English Language Blog

Important Historical phrases in America Posted by on Jul 5, 2016 in Culture

Today I have some famous phrases or quotes from American history to present.  These quotes are each representative of important people and events in America’s past and they are all often re-quoted by others.

Image by U.S. Embassy New Delhi on Flickr.com licensed under CC BY 2.0.

Image by U.S. Embassy New Delhi on Flickr.com licensed under CC BY 2.0. A picture of Martin Luther King, Jr.

These particular phrases are generally related to American politics or politicians.  Along with each quote below I share some context about who first said them and why they are important to know.

“Give me liberty of give me death.” – Patrick Henry
Patrick Henry lived in colonial America and worked as a lawyer, planter, and politician in what is now the state of Virginia. He was an activist in America’s independence movement. This quote shows how strongly he (and others of his time) felt about having freedom from England, which is why they fought so hard for independence.

“No taxation with out representation.” – James Otis
The first person to say this quote is less important than the phrase itself. This phrase became a slogan for American revolutionaries, fighting for independence from England. This statement shows the resentment and anger American colonists felt about being taxed by the British, who cared little about them as citizens. This was one of the reasons America fought for its independence from England; they felt they were being treated unfairly by their monarchy.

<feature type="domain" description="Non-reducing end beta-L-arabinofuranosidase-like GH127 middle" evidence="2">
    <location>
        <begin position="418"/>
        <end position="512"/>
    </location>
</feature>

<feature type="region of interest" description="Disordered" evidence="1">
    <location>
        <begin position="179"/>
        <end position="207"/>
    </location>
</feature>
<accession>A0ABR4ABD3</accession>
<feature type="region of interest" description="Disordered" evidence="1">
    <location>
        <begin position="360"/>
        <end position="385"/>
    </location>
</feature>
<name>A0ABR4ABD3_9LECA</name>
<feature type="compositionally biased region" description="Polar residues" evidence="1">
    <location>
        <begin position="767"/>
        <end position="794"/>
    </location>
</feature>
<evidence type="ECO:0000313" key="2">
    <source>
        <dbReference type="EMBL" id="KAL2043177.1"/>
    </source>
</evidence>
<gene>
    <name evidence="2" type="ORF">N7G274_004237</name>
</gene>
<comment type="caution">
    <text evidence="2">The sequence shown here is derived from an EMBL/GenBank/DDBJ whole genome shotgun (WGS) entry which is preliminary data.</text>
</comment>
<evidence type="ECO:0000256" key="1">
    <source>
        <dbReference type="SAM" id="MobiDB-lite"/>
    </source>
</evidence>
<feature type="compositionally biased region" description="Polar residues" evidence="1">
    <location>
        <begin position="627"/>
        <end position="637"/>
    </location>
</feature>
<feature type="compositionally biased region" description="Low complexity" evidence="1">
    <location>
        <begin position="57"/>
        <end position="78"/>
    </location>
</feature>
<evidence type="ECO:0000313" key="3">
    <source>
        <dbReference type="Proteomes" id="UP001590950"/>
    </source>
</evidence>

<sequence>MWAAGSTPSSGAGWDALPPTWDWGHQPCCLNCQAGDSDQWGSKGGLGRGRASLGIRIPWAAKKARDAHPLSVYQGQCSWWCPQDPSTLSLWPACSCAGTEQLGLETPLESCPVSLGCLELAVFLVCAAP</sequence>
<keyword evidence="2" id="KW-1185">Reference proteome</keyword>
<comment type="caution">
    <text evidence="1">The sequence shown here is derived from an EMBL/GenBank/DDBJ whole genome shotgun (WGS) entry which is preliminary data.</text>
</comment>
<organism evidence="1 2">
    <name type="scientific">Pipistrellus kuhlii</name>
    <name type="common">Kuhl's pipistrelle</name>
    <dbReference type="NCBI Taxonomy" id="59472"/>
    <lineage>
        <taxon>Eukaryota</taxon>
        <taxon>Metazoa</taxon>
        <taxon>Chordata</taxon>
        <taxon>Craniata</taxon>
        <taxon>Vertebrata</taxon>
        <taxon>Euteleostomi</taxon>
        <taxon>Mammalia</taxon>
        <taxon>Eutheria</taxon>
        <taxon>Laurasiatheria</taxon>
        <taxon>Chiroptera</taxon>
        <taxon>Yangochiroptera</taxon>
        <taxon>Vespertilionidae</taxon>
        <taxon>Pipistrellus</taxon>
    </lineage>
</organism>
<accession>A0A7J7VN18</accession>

“Do one thing every day that scares you.” – Eleanor Roosevelt
Eleanor Roosevelt was the wife of the America President Franklin D. Roosevelt. She too was a politician, later in life, and an advocate for human rights. She was known for being fearless and saying what she thought needed to be said, even if it upset others. This phrase offers a bit of advice and it says something about the type of woman Eleanor Roosevelt was.

“I have a dream.” – Martin Luther King
Martin Luther King was an American civil rights leader who was a preacher and a very powerful speaker. He fought for equal rights for minorities in America and inspired many other people to do the same. His dream was for fairness and equality for all Americans. He was sadly shot and killed while still relatively young. This quote is from a famous speech he gave in Washington, DC in 1963.

“My fellow Americans, ask not what your country can do for you—ask what you can do for your country.” – John f. Kennedy
John F. Kennedy was the 35th President of the United States. He was a very charismatic politician and youngest person to be elected president of the United States. As this quote shows he felt strongly about giving back to his country and he inspired many people to also do so. He was sadly assassinated in 1963 while still president.

Are there any other American political quotes you have heard and want to know more about? Let me know by commenting below.

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About the Author: Gabriele

Hi there! I am one of Transparent Language's ESL bloggers. I am a 32-year-old native English speaker who was born and raised in the United States. I am living in Washington, DC now, but I have lived all over the US and also spent many years living and working abroad. I started teaching English as a second language in 2005 after completing a Master's in Applied Linguists and a Certificate in English Language Teaching to Adults' (CELTA). Since that time I have taught ESL in the United States at the community college and university level. I have also gone on to pursue my doctorate in psychology and now I also teach courses in psychology. I like to stay connected to ESL learners around the world through Transparent Languages ESL Blog. Please ask questions and leave comments on the blog and I will be sure to answer them.


  1. Bart:

    “That’s one small step for (a) man, one giant leap for mankind” — Louis Armstrong, July 20, 1969

    “No.” — Rosa Parks, December 1, 1955

  2. Eduardo:

    OK and interesting to know.